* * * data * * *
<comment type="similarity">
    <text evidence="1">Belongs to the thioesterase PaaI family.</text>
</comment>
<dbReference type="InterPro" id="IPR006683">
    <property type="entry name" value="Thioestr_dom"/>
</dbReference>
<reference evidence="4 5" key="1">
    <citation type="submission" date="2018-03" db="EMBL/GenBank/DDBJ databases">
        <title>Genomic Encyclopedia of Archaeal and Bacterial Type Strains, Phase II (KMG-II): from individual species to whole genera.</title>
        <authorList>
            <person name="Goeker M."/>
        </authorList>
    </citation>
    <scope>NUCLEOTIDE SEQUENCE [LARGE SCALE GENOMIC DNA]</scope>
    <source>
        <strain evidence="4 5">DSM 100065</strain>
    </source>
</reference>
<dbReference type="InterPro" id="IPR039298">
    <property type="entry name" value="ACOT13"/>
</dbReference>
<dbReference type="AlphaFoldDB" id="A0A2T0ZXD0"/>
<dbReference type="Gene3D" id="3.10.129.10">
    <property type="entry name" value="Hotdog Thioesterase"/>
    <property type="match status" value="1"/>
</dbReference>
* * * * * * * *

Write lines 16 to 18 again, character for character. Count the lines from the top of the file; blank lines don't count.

        <strain evidence="4 5">DSM 100065</strain>
    </source>
</reference>